By Natalie Strom
Two Southwest Florida manatees are breathing easy thanks to a large team that recently recovered, revived and rehabilitated the sea cows during the recent red tide algae bloom that occurred between September 2012 and April 2013.
On June 13, the two manatees – one male and one female – were released back into the wild around the Gasparilla Island/Boca Grande area in Lee County. A total of 16 manatees were actually rescued in Southwest Florida during the unusually large and long red tide event. Of that 16, 15 lived and are expected to make a full recovery. The rest will also be released in Lee County.
According to the FWC’s press release, a large concern is returning the marine mammals back to a location close to where they were found, “due to the manatees’ familiarity with the area.”
While Marco Island felt the effects of red tide and even saw the effects on its beaches, the bloom did linger a bit north, giving cause to the 16 rescues located in Lee. As Florida Fish and Wildlife Conservation Commission (FWC), Kevin Baxter, explains, “Red tide actually releases toxins that sink down and build in sea grasses, causing the manatees to become sick.”
With a diet made up primarily of sea grass, the herbivore can – and did – mean disaster for the species. This recent red tide bloom claimed up to 270 manatee lives – a number much larger than the average.
According to Baxter, the 15 that were saved were identified by beach goers or locals in the know. During the bloom, extra efforts in the area were made to educate the public and the recently released female is a prime example.
“Typically, when a manatee is effected by red tide, it has a hard time breathing and keeping its head above water,” explains Baxter. “A couple saw the female exhibiting this behavior and called the FWC hotline for injured marine mammals. They were told to help the manatee by keeping it’s head above water so it could breathe.”
This type of emergency is certainly the only time it would be acceptable to touch or “harass” a manatee, as they are protected under the Marine Mammal Act and the Endangered Species Act. Thankfully, the couple was successful and FWC was able to recover the sick manatee and send her to Lowry Park Zoo.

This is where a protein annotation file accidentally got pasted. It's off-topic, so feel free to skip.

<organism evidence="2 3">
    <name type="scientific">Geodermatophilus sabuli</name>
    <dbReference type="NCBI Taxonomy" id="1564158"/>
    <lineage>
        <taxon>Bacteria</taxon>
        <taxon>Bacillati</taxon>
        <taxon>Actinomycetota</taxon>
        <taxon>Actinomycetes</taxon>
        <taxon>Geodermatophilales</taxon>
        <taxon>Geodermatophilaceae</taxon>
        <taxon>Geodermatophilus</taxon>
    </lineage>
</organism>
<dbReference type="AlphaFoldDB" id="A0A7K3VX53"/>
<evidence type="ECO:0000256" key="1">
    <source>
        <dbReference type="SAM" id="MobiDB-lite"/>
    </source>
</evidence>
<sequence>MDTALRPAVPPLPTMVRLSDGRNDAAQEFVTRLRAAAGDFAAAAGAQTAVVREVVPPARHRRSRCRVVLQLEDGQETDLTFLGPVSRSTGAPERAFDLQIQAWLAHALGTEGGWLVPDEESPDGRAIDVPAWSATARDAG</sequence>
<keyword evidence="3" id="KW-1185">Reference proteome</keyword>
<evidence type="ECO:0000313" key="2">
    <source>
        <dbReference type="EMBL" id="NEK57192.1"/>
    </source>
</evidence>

The male was initially sent there as well, but moved to Sea World Orlando earlier for care to ensure the zoo had space for critical care cases. “We basically have three initial response places (to bring the manatees): Lowry Park Zoo in Tampa, which has a lot of manatee rehabilitation experience, Sea World and the Miami Seaquarium.” All 15 spent the majority of their time at Lowry Park Zoo.
The rehabilitation process, “depends on the animal,” adds Baxter. Some need medical intervention while others simply need to eat non-toxic sea grass and swim in safe waters until they have recovered.
The next manatee release date is set for some time in July, but before these sea cows will be sent back to their watery paradise, FWC will make sure it’s safe. Waters are consistently monitored as well as sea grasses for toxins, according to Baxter. Now that the coast is clear, so to speak, these manatees are finally being freed and feeling great.
due to the manatees’ familiarity with the area.
The public is asked to report distressed or dead manatees by calling the FWC’s Wildlife Alert Hotline at 888-404-FWCC (3922), dialing #FWC or *FWC on a cell phone, or texting Tip@MyFWC.com.
Florida residents can support manatee research and conservation through the purchase of the Save the Manatee license plate. For more information, visit www.buyaplate.com. To learn more about manatee conservation, go to MyFWC.com/Manatee.